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Old 01-28-2010, 08:33 AM
Geek87
 
Default Question about having an always clean base system in Debian Sid

Hi all!

I'm new on the list so I hope my question is not stupid and I'm asking
it in the good list.

I have Sid installed on my computer and I would like to know how to keep
my base system (~prequired, ~pimportant, ~pstandard) always clean and up
to date automatically: if package A is no longer needed it should be
removed automatically and if package B is new and with one of the 3
priority above it should be installed automatically.

For the autoremove problem I found a solution: I put all ~prequired,
~pimportant, ~pstandard packages in "automatically installed" state and
put "~prequired, ~pimportant, ~pstandard" in the APT::NeverAutoRemove
directive of the apt.conf file. In this case every package that is
repacked with a new priority not in the 3 above will be automatically
removed unless there is a dependence on it.

For the autoinstall problem I didn't face the situation yet but I don't
know how I'll do.

I also would like to have it working similarly for the tasks: for
example if I have a task "Mail server" installed depending on Sendmail
and that the new version of this task now depends on Postfix, I would
like Sendmail to be automatically removed and Postfix to be
automatically installed. The technique above doesn't work for the tasks.

Do you have any idea? Is the technique I used bad and dirty?

Thanks in advance.

Geek87


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Old 01-28-2010, 09:30 AM
 
Default Question about having an always clean base system in Debian Sid

On Thu, 28 Jan 2010 10:33:53 +0100, Geek87 <geek87@gmx.com> wrote:

> Do you have any idea? Is the technique I used bad and dirty?
>
> Thanks in advance.
>
> Geek87

I don't think it's a good idea. Because if in your example sendmail is
replaced with postfix. Config files will not be magically filled it for
the
new system. Not that the above will happen often. The only thing you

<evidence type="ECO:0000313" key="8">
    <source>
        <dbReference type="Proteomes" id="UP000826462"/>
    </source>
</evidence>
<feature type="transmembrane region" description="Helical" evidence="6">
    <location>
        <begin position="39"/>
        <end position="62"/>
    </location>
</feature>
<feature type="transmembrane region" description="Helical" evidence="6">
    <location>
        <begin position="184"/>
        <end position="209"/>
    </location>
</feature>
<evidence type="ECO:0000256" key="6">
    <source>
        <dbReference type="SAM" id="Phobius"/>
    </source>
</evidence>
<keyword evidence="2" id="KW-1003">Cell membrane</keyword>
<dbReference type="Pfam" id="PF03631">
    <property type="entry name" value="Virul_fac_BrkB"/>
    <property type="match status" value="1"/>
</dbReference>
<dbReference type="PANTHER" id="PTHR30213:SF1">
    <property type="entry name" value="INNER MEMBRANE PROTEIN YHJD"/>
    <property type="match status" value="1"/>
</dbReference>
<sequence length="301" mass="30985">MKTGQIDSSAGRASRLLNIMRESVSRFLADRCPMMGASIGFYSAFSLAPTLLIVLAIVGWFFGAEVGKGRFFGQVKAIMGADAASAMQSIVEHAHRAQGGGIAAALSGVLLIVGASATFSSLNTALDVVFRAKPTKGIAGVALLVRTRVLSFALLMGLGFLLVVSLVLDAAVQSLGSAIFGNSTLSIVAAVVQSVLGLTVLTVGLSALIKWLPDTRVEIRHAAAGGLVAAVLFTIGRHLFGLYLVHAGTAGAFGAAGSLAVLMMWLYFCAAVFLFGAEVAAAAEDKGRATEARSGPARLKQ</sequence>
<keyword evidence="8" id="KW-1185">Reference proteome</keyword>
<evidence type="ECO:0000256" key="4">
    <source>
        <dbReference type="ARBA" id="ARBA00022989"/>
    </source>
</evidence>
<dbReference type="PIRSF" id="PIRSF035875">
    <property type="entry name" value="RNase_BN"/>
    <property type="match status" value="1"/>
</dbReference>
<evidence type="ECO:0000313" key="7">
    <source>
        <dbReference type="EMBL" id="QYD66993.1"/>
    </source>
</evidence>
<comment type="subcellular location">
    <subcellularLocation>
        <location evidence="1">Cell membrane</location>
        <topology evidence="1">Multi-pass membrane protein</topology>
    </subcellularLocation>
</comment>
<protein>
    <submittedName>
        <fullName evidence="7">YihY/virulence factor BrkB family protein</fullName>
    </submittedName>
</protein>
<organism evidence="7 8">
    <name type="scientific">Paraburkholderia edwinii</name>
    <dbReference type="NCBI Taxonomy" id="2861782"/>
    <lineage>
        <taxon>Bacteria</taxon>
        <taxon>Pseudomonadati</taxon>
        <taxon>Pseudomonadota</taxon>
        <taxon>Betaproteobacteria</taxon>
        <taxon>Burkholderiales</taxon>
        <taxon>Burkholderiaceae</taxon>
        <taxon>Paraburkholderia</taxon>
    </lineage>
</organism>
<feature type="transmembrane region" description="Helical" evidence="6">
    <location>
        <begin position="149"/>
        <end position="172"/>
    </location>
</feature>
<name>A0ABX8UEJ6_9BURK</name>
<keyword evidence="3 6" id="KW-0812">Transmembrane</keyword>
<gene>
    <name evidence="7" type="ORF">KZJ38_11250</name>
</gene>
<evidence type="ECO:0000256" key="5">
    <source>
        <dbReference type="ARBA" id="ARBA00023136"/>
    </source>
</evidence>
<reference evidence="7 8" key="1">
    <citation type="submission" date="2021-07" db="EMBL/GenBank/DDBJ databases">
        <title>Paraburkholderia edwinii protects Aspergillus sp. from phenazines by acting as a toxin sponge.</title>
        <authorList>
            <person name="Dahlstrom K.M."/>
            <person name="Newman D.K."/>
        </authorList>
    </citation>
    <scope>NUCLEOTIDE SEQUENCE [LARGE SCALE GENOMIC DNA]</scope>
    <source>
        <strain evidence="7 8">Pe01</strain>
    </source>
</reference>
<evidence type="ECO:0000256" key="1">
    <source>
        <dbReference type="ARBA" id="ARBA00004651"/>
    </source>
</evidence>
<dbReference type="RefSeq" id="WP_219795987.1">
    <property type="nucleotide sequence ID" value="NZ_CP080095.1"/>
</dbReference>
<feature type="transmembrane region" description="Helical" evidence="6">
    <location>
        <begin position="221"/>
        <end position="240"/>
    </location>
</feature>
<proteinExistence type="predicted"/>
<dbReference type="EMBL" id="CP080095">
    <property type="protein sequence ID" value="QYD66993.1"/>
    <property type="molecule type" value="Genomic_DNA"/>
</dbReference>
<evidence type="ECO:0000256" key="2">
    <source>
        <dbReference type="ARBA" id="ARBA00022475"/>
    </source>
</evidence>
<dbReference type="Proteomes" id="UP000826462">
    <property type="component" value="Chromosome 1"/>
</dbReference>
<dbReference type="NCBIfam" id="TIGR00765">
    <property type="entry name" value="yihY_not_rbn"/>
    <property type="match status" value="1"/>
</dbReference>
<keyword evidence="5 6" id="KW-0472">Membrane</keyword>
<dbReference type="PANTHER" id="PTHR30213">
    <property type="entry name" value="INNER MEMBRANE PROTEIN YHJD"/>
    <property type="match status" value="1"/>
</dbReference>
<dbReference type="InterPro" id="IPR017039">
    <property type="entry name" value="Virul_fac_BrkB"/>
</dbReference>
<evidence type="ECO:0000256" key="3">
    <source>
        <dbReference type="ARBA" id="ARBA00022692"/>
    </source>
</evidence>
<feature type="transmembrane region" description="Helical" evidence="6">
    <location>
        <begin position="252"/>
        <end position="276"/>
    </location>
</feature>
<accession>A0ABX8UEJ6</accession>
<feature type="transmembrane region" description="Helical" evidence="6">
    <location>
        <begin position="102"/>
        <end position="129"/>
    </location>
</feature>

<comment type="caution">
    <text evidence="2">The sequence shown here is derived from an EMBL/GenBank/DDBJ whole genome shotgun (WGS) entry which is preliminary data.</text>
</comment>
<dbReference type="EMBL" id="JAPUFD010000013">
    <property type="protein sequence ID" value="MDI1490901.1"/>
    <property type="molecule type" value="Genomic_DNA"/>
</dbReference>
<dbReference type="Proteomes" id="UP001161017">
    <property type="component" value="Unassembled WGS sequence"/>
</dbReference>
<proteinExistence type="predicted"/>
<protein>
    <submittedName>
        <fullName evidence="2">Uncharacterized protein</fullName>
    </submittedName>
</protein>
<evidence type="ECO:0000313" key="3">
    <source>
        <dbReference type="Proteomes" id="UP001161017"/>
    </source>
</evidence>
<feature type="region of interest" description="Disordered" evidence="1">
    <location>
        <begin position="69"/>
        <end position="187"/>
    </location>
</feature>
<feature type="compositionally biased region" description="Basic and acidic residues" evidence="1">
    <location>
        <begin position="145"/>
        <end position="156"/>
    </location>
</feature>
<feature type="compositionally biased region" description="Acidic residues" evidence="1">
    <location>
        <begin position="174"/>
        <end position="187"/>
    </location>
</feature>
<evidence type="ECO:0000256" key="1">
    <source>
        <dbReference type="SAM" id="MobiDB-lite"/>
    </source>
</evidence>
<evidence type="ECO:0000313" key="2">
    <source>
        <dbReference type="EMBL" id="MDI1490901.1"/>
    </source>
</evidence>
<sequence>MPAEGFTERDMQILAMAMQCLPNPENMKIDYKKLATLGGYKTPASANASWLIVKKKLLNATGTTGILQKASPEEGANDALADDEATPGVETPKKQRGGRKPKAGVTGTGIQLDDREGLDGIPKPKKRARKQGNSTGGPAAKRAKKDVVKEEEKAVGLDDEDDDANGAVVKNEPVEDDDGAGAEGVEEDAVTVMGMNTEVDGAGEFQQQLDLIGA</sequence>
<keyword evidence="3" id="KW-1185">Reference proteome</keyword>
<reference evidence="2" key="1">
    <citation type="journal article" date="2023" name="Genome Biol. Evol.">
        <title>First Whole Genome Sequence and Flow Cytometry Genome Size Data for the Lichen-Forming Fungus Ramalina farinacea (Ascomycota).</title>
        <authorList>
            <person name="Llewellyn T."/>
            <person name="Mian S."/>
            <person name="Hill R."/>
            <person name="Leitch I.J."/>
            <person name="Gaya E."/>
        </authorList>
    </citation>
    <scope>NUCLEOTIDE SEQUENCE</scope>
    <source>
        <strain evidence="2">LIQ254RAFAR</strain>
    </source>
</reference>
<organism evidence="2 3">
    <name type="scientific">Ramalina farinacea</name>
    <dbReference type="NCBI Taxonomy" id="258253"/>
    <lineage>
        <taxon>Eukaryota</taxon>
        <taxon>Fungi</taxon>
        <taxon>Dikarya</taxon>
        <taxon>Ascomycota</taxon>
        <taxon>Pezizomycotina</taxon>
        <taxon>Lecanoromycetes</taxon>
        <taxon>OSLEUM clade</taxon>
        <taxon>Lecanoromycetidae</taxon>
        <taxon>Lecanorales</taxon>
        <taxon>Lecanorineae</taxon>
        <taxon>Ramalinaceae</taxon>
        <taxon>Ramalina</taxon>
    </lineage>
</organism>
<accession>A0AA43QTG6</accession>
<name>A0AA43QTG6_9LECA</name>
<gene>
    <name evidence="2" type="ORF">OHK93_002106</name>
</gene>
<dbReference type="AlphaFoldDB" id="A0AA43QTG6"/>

should automate
is installing security updates every night, there is a package for this if
I remember correct.

When security is a concern, and it should, configure IPTABLES after
install before plugging in your system.

It depends on what you'll be using the system for.
I have Debian Samba PDC with DHCP and DNS: I really don't want this to
update just like that. Everything depends on it.

If it's your local desktop, it doens't really matter. But then you don't
have to automate it because you can do it at logon or whatever.

Koen Linders


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Old 01-30-2010, 05:09 PM
Geek87
 
Default Question about having an always clean base system in Debian Sid

Le jeudi 28 janvier 2010 à 11:30 +0100, koen.news@koca.be a écrit :
> On Thu, 28 Jan 2010 10:33:53 +0100, Geek87 <geek87@gmx.com> wrote:
>
> > Do you have any idea? Is the technique I used bad and dirty?
> >
> > Thanks in advance.
> >
> > Geek87
>
> I don't think it's a good idea. Because if in your example sendmail is
> replaced with postfix. Config files will not be magically filled it for
> the
> new system. Not that the above will happen often. The only thing you
> should automate
> is installing security updates every night, there is a package for this if
> I remember correct.
>
> When security is a concern, and it should, configure IPTABLES after
> install before plugging in your system.
>
> It depends on what you'll be using the system for.
> I have Debian Samba PDC with DHCP and DNS: I really don't want this to
> update just like that. Everything depends on it.
>
> If it's your local desktop, it doens't really matter. But then you don't
> have to automate it because you can do it at logon or whatever.
>
> Koen Linders
>
>

Thank you for the answer. So this is a bad idea for the tasks I agree
with you, I didn't see the things this way. But for the base system
(~prequired, ~pimportant and ~pstandard) do you think it's a bad idea
too? Why would it be bad idea to have the new packages (which now have
one of the 3 priorities above) and old packages (which no longer have
one of the 3 priorities) automatically proposed respectively for install
or removal on updates?

Geek87


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